Windmills of Mykonos: The History of a Landmark



In Mykonos, the wind blows all year-long. This is the reason why bushes are more abundant than trees, this is why yards are surrounded by high walls, and this is also the reason why its windmills have become the island’s landmark.

There is no more iconic postcard of Greece than the magnificent windmills from Mykonos; however, windmills are almost on every Cycladic island. They were active and functioning until the early 20th century.

The Anatomy of the Windmill

Tradition wants the windmill from the Cycladic islands to be a heavy three-story building, circular in shape and made of stone. Many of them with very small windows and a pointed roof, often made of wood.

The windmill top is made of 12 wooden fan blades each with a triangle-shape wing made from a very resistant fabric, usually, the same cotton used for sails in boats. When the wind blows, the windmill will carry the movement to a central axis inside the building, which forces the grind stones into a rotational movement.

In Mykonos, the wind blows all year. This is why bushes are more abundant than trees, and this is also why its windmills have become the local landmark.
Bonis Mill (courtesy: Footootjes.nl).

In order to take advantage of the force of that movement from the very beginning, the grinding mechanism used to be on the top floor while the flour was gathered on the second floor. The ground floor served to store raw grain and processed flour.

Mykonian Icons

In Mykonos, the wind blows all year. This is why bushes are more abundant than trees, and this is also why its windmills have become the local landmark.
Mykonos town at dusk and windmills in the back.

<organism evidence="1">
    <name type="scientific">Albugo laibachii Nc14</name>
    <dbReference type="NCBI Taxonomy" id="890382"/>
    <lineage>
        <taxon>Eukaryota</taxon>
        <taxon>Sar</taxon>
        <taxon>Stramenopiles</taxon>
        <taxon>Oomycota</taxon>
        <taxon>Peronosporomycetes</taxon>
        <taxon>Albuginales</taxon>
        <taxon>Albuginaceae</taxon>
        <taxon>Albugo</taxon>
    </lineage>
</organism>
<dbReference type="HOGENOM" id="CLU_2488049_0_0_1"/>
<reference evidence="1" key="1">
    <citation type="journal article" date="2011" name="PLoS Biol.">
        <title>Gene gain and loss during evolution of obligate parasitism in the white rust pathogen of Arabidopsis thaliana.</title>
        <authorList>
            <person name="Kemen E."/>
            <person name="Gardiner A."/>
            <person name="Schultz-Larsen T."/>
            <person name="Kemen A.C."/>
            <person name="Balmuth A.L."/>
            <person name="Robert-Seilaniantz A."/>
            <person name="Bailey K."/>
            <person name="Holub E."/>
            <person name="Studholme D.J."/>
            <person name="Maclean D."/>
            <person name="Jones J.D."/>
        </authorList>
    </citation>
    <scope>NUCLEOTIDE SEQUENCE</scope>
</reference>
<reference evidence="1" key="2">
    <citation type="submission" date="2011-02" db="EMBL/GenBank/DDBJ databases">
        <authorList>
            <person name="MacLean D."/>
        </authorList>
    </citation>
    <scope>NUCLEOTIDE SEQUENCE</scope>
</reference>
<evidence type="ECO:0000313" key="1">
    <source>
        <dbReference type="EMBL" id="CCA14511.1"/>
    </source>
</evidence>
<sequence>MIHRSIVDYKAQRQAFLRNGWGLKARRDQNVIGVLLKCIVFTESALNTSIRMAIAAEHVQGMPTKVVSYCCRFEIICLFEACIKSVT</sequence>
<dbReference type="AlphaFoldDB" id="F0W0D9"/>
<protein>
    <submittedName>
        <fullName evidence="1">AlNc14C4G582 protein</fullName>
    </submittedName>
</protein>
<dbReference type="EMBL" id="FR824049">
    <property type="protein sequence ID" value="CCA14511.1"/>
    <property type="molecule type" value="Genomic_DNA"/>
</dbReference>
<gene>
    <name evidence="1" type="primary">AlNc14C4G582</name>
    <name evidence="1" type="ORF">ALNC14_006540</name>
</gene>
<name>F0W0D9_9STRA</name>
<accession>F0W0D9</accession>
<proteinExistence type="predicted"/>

On the Aegean islands, the windmills took advantage of the northern wind, the Meltemi, to grind barley, wheat and other cereals produced locally. On Mykonos, the resulting flour was either given back to the farmers, who baked their own bread, or sold to local bakers. Some of that resulting flour was also shipped to other areas of Greece and often abroad.

History tells us that there were over 25 windmills on Mykonos, ten of them were part of the complex called Kato Mili, which means the mills down. These mills were located across from the harbor of Alefkandra, and this strategic location was key to the island’s economic growth.

The harbor was a necessary stop for sailing boats passing through the Cyclades, so the flour coming from those windmills was used to produce rusks or paximadi, a kind of dried bread that can be preserved for months which was the main source of carbohydrates for sailors. The Pano Mili, or windmills from above, served the same purpose but the flour produced was mostly consumed locally.

Electricity brought new advances, and traditional flour production consequently ceased. There are still 16 old windmills standing on the island, most of them renovated. Some are still visible near the old town, and ones by the sea visited by thousands of tourists every year. A few have been renovated and turned into modern houses or exclusive lodging. All of them remain proof of the island’s agricultural past.

Visit the Windmills

Just two of the standing windmills of Mykonos can be visited nowadays. Geronymos Mill which dates back to 1700, is the oldest windmill on the island, and it produced flour until the 1960s. It has been renovated and still keeps most of its original grinding machinery. The other windmill open to the public is Bonis Mill, and it is part of Mykonos’ Agricultural Museum. This mill has been restored respecting its original condition. Here it’s possible to access the three floors and learn everything about the whole process of flour making, from grinding the grains to weighing and storing the resulting flour.